Pubdate: Mon, 26 Apr 2010
Source: StarPhoenix, The (CN SN)
Copyright: 2010 The StarPhoenix
Page: B1
Author: Murray McCormick


Linebacker Quoted In Paper About Marijuana Use By Teammates

Comments attributed to Tad Kornegay about reported marijuana use by 
his Saskatchewan Roughriders teammates were "mixed up" by one of 
North America's pre-eminent newspapers, according to the veteran CFLer.

Kornegay was quoted in a Wall Street Journal story about marijuana 
use by NFL prospects. The article, for which Kornegay was among 
several players interviewed by reporter Aditi Kinkhabwal, reads in 
part that "a linebacker with the Saskatchewan Roughriders says that 
at least half of his teammates are open about smoking pot."

Kornegay is then quoted directly, saying: "They say they do it for 
stress, and because they feel like they don't hurt as bad. . . . 
Nobody comes to practice high."

Kornegay clarified those statements when reached Sunday at his 
off-season home in New Jersey.

"I wasn't talking about the Saskatchewan Roughriders but she didn't 
make it up," Kornegay said, who has spent five seasons in the CFL 
with the Hamilton Tiger-Cats and Roughriders.

"Someone got mixed up a little bit and that's maybe why she didn't 
quote me. She was right when she quoted me about stress."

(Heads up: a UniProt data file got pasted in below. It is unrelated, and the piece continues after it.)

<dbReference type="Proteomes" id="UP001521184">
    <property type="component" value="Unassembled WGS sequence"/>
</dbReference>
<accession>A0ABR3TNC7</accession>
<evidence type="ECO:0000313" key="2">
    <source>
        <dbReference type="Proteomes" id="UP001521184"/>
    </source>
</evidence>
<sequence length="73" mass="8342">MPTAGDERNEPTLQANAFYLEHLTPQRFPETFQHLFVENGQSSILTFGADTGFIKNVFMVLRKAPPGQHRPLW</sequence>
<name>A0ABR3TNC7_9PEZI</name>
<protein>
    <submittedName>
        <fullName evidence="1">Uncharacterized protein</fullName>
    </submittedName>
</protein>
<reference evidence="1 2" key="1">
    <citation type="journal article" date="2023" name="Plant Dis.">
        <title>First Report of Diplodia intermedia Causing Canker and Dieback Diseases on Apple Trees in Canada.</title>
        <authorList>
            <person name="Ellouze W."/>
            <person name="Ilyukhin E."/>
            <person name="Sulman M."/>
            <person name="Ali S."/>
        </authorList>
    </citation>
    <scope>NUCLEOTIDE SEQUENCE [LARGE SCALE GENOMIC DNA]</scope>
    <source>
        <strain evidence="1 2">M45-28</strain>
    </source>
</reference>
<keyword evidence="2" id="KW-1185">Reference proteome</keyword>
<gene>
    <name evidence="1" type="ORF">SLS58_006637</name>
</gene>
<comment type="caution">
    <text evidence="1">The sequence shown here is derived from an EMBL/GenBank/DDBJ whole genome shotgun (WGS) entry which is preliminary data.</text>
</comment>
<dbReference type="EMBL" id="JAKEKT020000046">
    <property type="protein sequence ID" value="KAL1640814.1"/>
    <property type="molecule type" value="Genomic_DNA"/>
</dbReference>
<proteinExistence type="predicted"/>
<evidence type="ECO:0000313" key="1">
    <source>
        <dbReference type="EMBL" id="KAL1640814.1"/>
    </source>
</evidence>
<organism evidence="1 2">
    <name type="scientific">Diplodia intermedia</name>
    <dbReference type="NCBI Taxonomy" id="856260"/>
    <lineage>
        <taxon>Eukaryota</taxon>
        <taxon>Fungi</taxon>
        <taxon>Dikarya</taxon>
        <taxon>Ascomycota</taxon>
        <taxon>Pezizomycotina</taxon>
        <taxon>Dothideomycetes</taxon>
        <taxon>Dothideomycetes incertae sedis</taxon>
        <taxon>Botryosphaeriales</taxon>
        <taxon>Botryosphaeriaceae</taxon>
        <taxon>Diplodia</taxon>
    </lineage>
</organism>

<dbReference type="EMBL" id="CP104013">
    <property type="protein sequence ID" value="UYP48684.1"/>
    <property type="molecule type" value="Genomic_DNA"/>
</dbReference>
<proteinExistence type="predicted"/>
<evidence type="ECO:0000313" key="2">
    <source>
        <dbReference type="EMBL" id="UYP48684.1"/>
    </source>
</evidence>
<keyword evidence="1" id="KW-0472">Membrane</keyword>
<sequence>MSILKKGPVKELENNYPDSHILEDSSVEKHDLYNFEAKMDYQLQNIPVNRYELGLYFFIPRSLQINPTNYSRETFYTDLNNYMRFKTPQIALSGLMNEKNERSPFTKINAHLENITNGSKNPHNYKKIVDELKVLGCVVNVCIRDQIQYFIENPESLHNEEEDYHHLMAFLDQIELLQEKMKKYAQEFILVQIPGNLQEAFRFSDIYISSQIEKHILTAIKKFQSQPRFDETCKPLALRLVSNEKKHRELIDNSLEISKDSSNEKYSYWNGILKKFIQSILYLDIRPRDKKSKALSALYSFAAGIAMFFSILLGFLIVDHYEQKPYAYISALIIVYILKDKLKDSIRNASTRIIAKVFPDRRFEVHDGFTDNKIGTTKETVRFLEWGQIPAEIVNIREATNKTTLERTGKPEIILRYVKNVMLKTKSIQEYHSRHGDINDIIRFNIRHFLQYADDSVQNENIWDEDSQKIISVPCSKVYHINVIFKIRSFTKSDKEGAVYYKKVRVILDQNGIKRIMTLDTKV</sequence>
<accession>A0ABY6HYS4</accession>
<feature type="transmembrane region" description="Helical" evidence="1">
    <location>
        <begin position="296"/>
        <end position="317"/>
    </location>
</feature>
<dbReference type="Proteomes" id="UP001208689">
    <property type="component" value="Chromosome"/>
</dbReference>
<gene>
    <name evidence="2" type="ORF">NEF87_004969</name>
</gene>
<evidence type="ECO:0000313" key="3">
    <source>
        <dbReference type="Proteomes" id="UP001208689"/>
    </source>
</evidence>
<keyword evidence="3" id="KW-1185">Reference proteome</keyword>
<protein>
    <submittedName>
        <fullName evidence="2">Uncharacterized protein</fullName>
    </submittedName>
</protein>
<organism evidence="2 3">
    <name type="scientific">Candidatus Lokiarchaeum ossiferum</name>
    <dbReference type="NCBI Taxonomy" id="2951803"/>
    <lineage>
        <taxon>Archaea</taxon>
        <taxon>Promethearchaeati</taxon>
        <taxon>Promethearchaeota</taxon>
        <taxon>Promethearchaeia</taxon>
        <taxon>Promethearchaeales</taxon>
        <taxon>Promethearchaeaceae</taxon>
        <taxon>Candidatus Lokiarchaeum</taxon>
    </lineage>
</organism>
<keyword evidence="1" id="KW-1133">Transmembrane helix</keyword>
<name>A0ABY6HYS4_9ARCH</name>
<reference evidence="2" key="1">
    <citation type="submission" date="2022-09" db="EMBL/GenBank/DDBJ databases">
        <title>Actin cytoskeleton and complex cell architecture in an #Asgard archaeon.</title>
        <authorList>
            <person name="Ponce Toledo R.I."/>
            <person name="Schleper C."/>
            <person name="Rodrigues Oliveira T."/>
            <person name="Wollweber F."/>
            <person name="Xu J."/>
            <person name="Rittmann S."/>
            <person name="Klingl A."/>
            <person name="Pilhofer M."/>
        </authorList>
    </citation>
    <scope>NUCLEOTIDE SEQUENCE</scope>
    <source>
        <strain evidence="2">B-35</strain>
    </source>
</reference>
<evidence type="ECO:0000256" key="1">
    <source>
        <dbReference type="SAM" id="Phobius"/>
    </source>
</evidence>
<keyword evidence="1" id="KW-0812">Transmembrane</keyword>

Kornegay said they were speaking generally about athletes.

"I was talking about everyone -- from guys in the NBA to the NFL to 
sports in general to people who hold 9-to-5 jobs and in the corporate 
world," Kornegay said. "I wasn't talking about a particular team or 
teammates. I was talking in a general sense."

When reached Sunday, a representative of the Wall Street Journal 
declined to comment. The representative added that the Journal stands 
by the story.

Kornegay, who recently re-signed with the Riders, knew those two 
paragraphs were going to create a firestorm.

"I said those quotes but the way they were put together . . . I knew 
people would think I was crazy talking about my team that way," said Kornegay."

Ken Miller, the Riders' head coach and vice-president of football 
operations, talked with Kornegay on Sunday. Miller understood that 
the linebacker's comments were taken out of context and were also 
open to interpretation.

"The comment about half of his teammates smoking pot was not quoted," 
said Miller. "When he does talk about players, he's not talking about 
CFL players necessarily. There are NFL players who smoke pot for 
stress. There are comments that can be taken in a lot of different 
ways about different leagues and multiple people. It's put together 
in a way to be more sensational. I feel good about what he told me."

There isn't any drug testing in the CFL, which led the reporter to 
broach that aspect of her story. The NFL does conduct drug tests and 
marijuana is among its banned substances. Part of the story dealt 
with medicinal marijuana and players smoking pot to ease some of 
their chronic pain. Kornegay said he doesn't know if there are pot 
smokers on the Riders.

"I don't smoke, so I wouldn't know," said Kornegay.

Miller added that marijuana use is not a problem with the Roughriders.

"Absolutely not," Miller said. "I'm not going to say for a fact the 
nobody smokes marijuana because that would be silly. We've had some 
peripheral people who have and who are no longer with us. That's 
something that we are interested in and concerned about. It's not 
something we would turn our head about and not look at."
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